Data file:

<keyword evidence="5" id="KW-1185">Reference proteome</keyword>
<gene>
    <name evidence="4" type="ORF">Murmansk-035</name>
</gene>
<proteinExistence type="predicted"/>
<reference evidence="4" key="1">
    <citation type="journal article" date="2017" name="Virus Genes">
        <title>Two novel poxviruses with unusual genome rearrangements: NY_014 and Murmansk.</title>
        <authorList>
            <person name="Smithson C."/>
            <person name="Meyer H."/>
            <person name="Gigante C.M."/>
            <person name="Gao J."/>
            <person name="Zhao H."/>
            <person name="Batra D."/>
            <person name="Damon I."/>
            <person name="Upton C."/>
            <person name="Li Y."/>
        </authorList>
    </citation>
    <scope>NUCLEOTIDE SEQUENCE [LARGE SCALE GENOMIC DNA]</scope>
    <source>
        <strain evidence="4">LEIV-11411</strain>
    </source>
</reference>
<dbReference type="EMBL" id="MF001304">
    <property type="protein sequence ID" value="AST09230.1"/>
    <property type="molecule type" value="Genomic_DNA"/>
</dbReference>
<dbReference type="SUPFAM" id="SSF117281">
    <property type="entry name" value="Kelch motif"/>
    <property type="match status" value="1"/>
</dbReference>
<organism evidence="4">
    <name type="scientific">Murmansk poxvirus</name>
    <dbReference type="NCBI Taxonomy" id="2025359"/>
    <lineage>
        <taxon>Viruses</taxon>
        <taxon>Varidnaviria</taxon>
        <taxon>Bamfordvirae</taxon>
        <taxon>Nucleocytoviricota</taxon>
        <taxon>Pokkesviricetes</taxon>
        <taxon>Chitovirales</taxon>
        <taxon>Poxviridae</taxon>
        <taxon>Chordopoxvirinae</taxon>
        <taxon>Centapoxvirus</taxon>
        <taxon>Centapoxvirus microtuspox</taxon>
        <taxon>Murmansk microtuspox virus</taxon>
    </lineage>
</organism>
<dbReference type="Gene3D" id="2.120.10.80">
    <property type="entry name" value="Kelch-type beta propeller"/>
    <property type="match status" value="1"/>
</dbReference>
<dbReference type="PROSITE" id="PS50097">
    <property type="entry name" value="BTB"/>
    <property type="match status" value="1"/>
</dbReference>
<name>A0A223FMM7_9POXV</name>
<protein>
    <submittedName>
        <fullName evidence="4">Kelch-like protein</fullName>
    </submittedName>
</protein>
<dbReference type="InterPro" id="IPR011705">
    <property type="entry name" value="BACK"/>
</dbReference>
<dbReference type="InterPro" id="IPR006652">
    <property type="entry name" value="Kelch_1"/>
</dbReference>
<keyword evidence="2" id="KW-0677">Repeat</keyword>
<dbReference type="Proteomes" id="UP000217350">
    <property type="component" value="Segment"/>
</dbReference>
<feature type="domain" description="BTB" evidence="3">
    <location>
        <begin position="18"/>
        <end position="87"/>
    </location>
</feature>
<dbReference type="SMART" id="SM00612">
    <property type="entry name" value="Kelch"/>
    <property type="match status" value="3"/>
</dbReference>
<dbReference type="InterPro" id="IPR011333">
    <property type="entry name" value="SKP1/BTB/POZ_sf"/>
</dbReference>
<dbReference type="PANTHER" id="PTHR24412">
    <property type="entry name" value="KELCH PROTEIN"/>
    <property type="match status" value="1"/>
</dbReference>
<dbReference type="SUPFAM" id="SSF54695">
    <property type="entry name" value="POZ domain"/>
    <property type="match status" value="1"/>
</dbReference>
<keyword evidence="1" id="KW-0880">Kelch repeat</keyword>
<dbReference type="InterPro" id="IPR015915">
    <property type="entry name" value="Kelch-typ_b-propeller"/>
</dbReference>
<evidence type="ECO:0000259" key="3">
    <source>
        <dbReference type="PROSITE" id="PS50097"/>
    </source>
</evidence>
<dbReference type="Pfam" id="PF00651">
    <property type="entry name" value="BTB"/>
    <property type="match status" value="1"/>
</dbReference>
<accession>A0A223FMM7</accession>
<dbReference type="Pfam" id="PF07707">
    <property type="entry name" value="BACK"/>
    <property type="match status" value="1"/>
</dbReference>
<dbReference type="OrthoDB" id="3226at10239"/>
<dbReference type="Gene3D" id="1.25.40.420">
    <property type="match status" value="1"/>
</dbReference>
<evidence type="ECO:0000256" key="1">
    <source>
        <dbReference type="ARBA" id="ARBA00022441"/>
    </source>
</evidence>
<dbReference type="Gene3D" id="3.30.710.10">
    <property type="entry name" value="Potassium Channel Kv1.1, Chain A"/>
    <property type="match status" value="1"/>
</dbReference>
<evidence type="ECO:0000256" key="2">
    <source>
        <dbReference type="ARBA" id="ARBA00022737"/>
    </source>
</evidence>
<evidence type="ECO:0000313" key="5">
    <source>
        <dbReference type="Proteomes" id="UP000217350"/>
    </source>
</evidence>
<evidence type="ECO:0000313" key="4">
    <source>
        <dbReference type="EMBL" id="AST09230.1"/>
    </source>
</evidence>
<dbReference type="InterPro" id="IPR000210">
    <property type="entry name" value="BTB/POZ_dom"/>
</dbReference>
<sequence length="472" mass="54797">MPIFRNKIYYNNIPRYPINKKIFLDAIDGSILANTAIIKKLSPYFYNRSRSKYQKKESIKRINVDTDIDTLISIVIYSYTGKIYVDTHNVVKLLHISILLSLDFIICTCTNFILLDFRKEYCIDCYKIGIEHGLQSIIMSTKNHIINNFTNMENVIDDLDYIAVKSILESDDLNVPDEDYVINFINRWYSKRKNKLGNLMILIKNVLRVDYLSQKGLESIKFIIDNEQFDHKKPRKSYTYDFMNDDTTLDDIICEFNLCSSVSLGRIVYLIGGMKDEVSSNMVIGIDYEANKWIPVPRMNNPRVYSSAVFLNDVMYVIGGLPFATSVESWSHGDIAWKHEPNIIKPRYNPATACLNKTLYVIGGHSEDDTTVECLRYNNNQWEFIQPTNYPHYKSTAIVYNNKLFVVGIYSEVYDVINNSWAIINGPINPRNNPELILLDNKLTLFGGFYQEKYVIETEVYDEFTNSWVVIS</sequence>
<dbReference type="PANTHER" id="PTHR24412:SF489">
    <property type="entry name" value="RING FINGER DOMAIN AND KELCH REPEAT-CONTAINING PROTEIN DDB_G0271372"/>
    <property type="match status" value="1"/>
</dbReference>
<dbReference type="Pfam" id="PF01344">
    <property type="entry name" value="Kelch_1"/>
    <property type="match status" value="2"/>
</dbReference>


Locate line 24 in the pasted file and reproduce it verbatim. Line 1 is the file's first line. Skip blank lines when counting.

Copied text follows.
    </source>